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IRA to Roth Conversions

| December 09, 2015

December is a great time of the year to talk to your financial advisor about possibly converting Traditional IRA dollars to Roth IRA. The strategy that we use is to talk with your CPA or tax preparer and do a mock tax return to see if any money can be converted and what the tax consequence would be. We have found that most CPAs or tax preparers will give you one planning consultation during the tax year.

You want to make sure you have all your income from W-2, Social Security or pensions. All possible income from savings and investments. You can get this infomation from statements. Any deductions like medical, mortgage interest, property taxes or charitable givings. Your advisor or CPA can help you gather the needed information.

Once you have this information you or your advisor can work with your CPA to run the mock tax return. Once you know your tax liability you then can add in the amounts you want to convert from your Traditional IRA to Roth IRA and try to find that sweet spot within your current tax bracket. The rules for conversion can be complex, and state income-tax rules for conversions may differ from federal rules. There are many things to consider before moving forward with converting to a Roth IRA. Three major factors to examine are your income, age, as well as your current and expected future tax bracket. I can help you determine if a conversion may be suitable for you.

The reason we like to entertain this IRA conversion stategy is we have to look to the future. We as savers and investers have been taught to defer taxes for retirement. Well the thing we tend to forget is there comes a day when we are forced to take that money out of those IRA accounts and pay taxes on it.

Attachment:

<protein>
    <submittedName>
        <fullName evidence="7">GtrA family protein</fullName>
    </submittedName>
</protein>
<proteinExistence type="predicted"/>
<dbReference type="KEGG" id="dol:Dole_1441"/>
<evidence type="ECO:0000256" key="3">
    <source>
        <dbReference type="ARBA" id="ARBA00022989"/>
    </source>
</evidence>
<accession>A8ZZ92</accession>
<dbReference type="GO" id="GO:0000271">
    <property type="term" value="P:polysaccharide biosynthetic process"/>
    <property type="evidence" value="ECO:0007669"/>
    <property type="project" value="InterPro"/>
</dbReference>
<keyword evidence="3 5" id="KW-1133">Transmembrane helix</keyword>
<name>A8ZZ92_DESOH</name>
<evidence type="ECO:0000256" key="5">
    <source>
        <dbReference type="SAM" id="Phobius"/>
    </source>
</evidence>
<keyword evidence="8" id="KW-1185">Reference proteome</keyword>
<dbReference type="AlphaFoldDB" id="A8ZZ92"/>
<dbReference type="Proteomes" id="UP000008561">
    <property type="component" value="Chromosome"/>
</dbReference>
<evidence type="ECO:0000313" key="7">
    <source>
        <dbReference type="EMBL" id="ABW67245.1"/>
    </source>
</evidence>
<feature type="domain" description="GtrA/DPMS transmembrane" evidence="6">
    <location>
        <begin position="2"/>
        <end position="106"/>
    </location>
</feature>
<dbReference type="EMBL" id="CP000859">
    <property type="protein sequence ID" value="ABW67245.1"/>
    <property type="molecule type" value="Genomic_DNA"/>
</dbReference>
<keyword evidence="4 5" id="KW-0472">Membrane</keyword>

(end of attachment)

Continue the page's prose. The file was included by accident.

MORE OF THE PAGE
Once a person turns 70 1/2 they need to start taking Required Minimum Distributions (RMD) from these deferred accounts. So what this means is if you have a pension and are receiving Social Security you already have some tax liability. So being forced to take money form your IRA can put you in a whole new tax bracket. Depending the size of these IRA's this could be a pretty large number.

So by doing a little planning in the years when your income may have dropped and your not taking Social Security yet it is a great time to look at doing IRA to Roth Conversions.

John Kadletz


Kadletz Wealth Management

A Roth IRA is a tax-deferred and potentially tax-free savings plan available to all working individuals and their spouses who meet the IRS income requirements. Distributions, including accumulated earnings, may be made tax-free if the account has been held at least five years and the individual is at least 591/2, or if any of the IRS exceptions apply. Contributions to a Roth IRA are not tax deductible, but withdrawals during retirement are generally tax-free.